Christmas was just a little strange this year — it is my fault.
Well, not exactly my fault but the fault of somebody in my family. And admittedly, it did start with me.
Being of practical mentality — not to mention being too sick all through Advent to even get the wreath out of the shed this year — I decided to let the kids (that would be six grandchildren, ages 12, 9, 8, 7, 3, and 20 months) handle by themselves the entire procession of Joseph and Mary with the donkey and of the three wise men wending their respective ways through the house to our nativity scene. I told my daughter I wanted some plastic figurines so that the kids could traipse about with them to their hearts' content without me keeping after them with warnings to be careful or not to bump them against each other and, besides, I wanted the baby to participate. She found just the right set and we unwrapped them, people, animals, angels, and all, put the baby Jesus into a secure, undisclosed location, and off the children went.
In various assortments and configurations that correspond to no known Gospel account, angels, shepherds, wise men, the long-suffering Joseph and his patient Betrothed, with donkey and other livestock, have spent several weeks exploring every nook and cranny of the house. The 20-month-old has taken a shine to the angels in particular — he seems to like the way they taste and participates by carrying them around in his mouth.
A few days before Christmas, I made a feeble attempt to round everyone up and remind myself of where the baby Jesus was, but some combination of cold medicine-induced fog and wrapping paper-induced dementia left the undisclosed location of Jesus more secure than ever.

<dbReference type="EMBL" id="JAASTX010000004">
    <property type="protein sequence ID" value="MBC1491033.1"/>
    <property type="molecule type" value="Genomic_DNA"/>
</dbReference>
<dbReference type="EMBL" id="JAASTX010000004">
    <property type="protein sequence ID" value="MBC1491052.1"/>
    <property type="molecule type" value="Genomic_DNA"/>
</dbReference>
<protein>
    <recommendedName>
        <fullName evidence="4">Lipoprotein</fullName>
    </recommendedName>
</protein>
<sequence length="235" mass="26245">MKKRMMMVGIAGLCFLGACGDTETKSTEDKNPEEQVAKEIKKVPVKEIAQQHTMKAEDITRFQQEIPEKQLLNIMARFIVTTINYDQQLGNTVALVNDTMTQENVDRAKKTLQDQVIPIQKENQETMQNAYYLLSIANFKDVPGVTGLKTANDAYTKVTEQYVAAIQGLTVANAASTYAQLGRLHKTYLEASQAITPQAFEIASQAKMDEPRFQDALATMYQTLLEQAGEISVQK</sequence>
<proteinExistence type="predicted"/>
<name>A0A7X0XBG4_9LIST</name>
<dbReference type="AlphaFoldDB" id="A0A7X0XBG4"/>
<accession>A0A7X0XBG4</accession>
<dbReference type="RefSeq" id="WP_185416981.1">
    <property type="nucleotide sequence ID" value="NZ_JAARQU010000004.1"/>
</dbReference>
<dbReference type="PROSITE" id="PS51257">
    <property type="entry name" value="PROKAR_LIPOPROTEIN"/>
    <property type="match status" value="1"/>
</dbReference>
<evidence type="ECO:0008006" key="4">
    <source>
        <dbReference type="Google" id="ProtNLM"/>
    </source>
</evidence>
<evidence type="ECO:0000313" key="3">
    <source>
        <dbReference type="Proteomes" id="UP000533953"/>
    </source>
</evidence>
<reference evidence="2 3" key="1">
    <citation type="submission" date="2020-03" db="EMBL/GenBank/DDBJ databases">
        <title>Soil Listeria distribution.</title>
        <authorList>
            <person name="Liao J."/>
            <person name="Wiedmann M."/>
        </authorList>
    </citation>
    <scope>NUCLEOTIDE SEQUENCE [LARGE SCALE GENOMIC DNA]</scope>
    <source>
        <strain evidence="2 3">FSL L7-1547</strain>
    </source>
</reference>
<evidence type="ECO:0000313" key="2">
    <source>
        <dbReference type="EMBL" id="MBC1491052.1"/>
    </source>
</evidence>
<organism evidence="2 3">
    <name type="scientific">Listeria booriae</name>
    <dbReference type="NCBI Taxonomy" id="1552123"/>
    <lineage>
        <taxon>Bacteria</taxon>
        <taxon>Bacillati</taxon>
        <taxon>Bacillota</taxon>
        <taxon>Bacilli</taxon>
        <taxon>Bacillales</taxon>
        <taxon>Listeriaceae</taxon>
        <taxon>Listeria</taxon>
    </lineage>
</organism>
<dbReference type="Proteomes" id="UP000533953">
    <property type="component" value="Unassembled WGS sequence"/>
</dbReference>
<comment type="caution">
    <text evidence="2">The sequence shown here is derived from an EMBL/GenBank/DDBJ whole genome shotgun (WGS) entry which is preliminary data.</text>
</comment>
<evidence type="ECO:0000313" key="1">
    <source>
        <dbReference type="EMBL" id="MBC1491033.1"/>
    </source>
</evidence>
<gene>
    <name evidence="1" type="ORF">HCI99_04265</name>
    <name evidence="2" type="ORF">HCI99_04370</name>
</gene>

On Christmas day the children gathered the figures and assembled them all around the empty manger. "Where's the baby Jesus?"
"I thought I saw him on your dresser," offered my daughter. Why not? Why should I know what is on my dresser, anyway?
But he wasn't there, either.
We looked behind the pictures on one shelf and the books on another shelf and in various containers, to no avail.
I gave up. "He'll turn up," I said, "if not by Epiphany, at least by the Feast of the Presentation."
Then yesterday — on the feast of the Holy Innocents — my 8-year-old grandson announced the Tidings of Great Joy, "I found the baby Jesus under the couch!" Now I may not recall where I did stash him, but I do know it wasn't there!
At last, everything is fixed. Jesus is right where He belongs — at the center of the Holy Family and at the center of ours. May He be at the center of your family, too, through the remaining days of Christmas and through all His festal seasons.